Will travel and tourism recover from the ongoing onslaught of the coronavirus?
Judging by how investors have been selling off shares of airlines, cruise operators, hotel chains and travel operators, the answer is not anytime soon.
Indeed, as investors continue to re-assess value and risk in all corners of financial markets, one of the most obvious and hardest-hit sectors - travel and tourism - continues to reel from the cascading impact of the coronavirus.
Beyond images of trapped cruise-ship passengers, near-empty airplanes and deserted airports and ghosted tourist attractions, companies that fly and cruise people around and cater to vacation experiences are still trying to re-assess their new, stark reality.
So too are companies, particularly airlines and cruise lines, who are not only pulling their guidance numbers off the table and warning of quarterly losses to come, but are quickly and decisively tightening their belts - by cutting flights and sailings, by reducing fees and by allowing consumers to reschedule vacations.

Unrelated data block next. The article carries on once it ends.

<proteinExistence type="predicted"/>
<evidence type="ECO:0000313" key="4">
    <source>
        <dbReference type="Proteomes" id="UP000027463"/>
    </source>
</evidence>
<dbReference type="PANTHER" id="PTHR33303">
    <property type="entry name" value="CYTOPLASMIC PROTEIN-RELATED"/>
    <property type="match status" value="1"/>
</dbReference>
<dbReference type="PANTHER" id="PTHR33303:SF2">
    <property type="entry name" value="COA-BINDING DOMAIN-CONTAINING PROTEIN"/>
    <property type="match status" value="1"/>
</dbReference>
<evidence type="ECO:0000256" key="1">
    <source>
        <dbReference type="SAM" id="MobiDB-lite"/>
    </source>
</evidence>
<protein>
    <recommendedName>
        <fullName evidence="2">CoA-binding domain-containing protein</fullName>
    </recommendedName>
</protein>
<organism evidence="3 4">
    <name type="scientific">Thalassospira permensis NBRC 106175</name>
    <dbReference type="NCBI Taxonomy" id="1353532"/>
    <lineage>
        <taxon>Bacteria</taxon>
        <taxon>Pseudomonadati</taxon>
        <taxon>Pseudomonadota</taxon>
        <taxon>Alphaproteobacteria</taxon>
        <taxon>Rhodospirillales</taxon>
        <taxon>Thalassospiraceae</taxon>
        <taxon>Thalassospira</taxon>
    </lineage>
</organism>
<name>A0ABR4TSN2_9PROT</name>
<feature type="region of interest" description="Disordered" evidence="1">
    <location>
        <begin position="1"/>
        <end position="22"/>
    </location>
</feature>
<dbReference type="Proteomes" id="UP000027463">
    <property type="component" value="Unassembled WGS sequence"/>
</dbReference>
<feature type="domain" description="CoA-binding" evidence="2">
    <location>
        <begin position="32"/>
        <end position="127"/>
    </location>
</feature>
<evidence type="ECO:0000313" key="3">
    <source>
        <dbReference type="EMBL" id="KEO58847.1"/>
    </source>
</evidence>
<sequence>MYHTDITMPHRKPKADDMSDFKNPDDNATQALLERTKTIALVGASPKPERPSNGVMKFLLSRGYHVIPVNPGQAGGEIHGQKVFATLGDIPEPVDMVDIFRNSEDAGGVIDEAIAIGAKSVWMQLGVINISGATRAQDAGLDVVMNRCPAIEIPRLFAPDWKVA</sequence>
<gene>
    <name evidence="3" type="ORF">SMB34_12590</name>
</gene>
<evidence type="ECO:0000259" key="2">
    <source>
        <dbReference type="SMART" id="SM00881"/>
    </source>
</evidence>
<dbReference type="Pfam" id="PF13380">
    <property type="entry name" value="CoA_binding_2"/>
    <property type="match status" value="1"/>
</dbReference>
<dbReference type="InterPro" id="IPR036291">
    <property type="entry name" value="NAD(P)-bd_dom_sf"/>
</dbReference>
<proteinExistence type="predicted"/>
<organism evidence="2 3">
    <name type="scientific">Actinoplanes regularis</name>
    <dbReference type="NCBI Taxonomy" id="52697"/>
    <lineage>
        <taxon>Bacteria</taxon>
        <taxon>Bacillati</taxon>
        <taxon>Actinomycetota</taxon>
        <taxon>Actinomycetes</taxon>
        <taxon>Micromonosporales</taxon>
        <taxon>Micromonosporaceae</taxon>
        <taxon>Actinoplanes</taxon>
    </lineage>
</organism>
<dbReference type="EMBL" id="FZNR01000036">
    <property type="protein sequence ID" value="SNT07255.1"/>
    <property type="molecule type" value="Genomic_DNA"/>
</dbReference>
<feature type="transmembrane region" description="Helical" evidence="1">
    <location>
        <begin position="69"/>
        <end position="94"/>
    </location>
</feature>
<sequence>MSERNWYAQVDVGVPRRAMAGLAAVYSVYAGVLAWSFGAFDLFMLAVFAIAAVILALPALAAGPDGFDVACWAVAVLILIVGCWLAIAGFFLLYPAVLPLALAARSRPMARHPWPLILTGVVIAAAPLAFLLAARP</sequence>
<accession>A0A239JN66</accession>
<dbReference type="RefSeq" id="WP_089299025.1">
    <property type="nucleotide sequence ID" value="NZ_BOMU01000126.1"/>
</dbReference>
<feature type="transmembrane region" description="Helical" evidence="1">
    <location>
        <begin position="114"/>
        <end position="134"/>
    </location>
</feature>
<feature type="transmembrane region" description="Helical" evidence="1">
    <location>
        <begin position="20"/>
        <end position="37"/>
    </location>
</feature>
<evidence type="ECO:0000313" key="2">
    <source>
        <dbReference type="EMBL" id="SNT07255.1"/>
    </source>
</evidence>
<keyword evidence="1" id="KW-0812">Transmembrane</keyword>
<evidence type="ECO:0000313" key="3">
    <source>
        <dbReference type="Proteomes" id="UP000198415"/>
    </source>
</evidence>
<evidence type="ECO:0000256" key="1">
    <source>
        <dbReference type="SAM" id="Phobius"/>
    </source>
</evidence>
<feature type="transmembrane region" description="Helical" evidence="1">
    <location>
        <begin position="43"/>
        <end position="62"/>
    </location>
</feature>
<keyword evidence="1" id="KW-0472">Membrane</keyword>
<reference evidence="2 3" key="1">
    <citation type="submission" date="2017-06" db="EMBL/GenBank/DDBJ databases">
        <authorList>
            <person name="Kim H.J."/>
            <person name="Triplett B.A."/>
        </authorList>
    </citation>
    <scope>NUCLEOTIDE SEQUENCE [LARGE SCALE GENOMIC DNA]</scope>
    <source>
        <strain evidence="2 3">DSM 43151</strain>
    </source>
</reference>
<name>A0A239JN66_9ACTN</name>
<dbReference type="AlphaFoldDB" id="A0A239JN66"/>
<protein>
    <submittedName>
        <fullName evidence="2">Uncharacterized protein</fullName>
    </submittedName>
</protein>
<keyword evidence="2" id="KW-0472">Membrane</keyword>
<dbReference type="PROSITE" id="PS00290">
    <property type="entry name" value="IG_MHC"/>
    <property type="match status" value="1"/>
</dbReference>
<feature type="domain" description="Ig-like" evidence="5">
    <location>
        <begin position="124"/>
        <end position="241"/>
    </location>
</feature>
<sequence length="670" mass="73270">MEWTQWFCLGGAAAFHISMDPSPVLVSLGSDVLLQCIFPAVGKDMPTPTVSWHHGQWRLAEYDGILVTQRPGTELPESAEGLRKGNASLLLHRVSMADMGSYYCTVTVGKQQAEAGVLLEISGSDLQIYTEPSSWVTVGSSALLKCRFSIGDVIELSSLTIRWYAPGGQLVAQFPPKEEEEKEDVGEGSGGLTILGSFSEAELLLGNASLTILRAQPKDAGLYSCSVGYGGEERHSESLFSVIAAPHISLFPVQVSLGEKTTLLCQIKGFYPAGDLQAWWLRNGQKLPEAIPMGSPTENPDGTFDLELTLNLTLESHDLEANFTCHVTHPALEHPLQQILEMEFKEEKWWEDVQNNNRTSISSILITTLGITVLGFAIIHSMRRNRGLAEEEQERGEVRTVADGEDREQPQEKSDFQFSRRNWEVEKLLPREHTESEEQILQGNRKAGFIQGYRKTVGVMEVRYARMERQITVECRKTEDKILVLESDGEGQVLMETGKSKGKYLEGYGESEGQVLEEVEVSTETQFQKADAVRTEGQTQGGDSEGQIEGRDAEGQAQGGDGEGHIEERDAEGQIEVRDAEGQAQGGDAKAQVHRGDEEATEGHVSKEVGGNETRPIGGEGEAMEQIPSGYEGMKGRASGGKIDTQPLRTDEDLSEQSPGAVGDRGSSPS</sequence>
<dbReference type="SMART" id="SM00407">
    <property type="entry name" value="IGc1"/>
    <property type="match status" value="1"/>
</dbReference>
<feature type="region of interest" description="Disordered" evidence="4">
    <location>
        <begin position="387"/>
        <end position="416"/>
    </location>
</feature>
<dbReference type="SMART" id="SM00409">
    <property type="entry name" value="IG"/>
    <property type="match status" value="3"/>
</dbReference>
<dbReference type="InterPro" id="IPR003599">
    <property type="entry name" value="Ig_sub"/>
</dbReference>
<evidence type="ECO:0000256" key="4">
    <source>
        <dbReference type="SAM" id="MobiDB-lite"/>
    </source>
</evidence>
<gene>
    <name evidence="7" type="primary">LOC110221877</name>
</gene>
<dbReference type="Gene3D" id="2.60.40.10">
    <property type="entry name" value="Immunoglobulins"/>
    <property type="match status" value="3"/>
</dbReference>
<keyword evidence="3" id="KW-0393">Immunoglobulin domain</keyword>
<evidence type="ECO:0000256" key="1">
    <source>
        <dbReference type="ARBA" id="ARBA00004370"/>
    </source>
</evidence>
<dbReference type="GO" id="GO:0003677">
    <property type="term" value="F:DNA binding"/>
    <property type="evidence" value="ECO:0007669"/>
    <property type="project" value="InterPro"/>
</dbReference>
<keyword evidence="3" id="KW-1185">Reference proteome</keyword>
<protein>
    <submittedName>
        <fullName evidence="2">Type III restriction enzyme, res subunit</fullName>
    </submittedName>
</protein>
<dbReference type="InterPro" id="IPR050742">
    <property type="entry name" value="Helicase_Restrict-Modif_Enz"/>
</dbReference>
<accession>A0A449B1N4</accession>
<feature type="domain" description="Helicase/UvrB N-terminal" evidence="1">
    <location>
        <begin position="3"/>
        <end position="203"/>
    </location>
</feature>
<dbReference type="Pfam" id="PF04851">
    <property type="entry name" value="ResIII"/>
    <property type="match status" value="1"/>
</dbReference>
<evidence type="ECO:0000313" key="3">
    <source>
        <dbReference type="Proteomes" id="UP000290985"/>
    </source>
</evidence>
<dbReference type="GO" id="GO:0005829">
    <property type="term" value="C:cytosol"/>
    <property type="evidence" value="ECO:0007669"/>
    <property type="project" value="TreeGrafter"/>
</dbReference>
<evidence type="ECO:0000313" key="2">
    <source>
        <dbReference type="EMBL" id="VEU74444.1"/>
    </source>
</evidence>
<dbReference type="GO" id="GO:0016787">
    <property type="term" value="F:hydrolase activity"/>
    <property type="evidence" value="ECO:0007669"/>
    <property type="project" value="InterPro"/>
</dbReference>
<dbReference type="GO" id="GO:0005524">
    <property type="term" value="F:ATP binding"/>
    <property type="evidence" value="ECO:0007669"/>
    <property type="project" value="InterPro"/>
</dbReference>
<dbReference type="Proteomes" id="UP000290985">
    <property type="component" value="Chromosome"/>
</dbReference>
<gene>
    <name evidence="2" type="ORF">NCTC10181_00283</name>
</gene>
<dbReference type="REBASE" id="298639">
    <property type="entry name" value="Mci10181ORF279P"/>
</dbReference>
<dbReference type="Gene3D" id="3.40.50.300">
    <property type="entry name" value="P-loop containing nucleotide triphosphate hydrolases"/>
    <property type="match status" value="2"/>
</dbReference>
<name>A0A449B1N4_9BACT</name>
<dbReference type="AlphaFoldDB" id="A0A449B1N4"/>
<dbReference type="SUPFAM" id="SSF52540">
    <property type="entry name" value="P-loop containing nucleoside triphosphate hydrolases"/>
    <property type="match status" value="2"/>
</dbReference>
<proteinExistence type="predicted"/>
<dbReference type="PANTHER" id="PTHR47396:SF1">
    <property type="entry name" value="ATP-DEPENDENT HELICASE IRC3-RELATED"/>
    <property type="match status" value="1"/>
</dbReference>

For investors and consumers alike, the real question is how long this will continue. For investors specifically, the even more-real question is whether some of these players can and will survive.
For now, there are no expectations that they won't - and there are discussions about fiscal help from Washington that will lend themselves to ensuring they don't. But with unprecedented times and unprecedented measures impacting travel and tourism companies' itineraries literally by the day, uncertainty is expected to remain for some time.
“9/11 wasn’t an economically driven issue for travel - it was more fear, quite frankly,’’ Southwest CEO Gary Kelly warned this week. “And I think that’s really what’s manifested this time … It has a 9/11-like feel. Hopefully we’ll get this behind us very quickly.’’
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